While new borns these days are taking on Bali and the Maldives – I didn’t experience the same “luxury” growing up. Actually, my first time out of the country was when I was 8, where I flew across the Atlantic with my family to visit my cousins in the states. My parents always had a very “go hard or go home” attitude to travel – it was that one big bawlah holiday, once a summer, 1 week or more – and more often than not, it was somewhere in the states. Actually, til this day, one of my favourite holidays was when I was around 10 (I think) where we flew to Florida, booked out a villa for two weeks, and I got to spend my mornings in the pool, afternoons at Disney World and evenings watching earlier That’s So Raven episodes than any of my friends at home. It wasn’t until I was 18 when I took my first non-parental holiday (the standard pre-uni girls/boys trip), and from then on the one big holiday a year turned into two trips, to three, to completely ad hoc and who-knows-when last minute f*ck it trips. As we’ve seen a rise in the “coolness” of being well travelled and discovering other cultures with travel blogging spear-heading the movement, I’ve learned that travelling (and this taking a much deserved break) doesn’t always have to totally break the bank. So – here’s a little guide – how to be well traveled without completely emptying your pocket.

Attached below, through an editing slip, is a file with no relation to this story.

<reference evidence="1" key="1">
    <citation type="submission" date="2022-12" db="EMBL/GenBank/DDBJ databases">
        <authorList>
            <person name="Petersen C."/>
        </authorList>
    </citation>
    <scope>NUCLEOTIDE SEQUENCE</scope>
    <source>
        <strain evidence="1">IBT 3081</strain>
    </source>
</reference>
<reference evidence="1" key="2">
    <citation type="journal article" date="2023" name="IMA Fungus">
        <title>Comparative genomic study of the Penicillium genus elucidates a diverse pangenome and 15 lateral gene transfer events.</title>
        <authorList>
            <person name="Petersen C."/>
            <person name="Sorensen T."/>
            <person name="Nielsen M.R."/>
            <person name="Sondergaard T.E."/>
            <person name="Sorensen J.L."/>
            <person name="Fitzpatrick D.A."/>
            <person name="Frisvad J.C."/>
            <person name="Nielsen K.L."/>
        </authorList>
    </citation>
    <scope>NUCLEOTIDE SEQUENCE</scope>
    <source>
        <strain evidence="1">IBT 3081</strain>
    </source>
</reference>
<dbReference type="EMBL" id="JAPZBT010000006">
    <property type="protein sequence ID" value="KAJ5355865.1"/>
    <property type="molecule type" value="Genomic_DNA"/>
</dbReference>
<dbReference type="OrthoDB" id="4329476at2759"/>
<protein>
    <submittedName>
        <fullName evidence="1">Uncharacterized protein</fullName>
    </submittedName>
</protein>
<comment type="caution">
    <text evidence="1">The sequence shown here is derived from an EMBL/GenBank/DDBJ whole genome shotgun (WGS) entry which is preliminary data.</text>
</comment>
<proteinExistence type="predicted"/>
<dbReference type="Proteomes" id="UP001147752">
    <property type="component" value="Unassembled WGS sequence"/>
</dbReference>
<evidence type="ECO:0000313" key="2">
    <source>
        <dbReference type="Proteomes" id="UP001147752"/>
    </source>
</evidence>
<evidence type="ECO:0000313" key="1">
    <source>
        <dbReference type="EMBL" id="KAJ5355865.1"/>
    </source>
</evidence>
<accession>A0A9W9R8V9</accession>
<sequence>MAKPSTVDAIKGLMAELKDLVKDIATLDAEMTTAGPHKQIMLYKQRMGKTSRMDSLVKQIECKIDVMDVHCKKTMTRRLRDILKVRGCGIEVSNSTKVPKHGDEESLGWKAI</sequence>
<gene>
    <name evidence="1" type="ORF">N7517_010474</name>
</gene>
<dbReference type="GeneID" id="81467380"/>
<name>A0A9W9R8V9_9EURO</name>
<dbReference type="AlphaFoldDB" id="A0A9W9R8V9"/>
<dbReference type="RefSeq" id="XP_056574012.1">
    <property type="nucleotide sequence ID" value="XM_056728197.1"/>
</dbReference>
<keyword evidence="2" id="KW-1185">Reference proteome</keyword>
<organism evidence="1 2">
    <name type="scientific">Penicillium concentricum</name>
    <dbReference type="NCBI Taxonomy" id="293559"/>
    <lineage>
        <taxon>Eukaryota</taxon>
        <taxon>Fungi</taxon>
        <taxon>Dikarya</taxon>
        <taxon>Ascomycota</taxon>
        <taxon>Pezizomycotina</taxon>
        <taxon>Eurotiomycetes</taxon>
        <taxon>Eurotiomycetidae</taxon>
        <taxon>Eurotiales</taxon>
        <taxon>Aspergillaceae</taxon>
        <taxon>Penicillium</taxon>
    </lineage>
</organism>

I’m a big advocate of New Year’s Resolutions – I’m not quite down the “New Year, New Me” road (perhaps I was when I was 12 years old), but I think rounding up your year and setting goals for the next year is the best way to reflect and keep pushing (a nice bit of cheese for you this evening!) If I’m totally honest, I usually spend all this time thinking up my resolutions for the next year, start January on some sort of goal-getting-high, and then November rolls around (like now), and I scratch my head and ask myself oh yeah… what were those things I wanted to do again? Let’s say this is you – you’ve checked back on your resolutions and maybee… things haven’t quite gone to plan. But there’s only a month or so left of the year… so how do you finish on as high of a note as possible?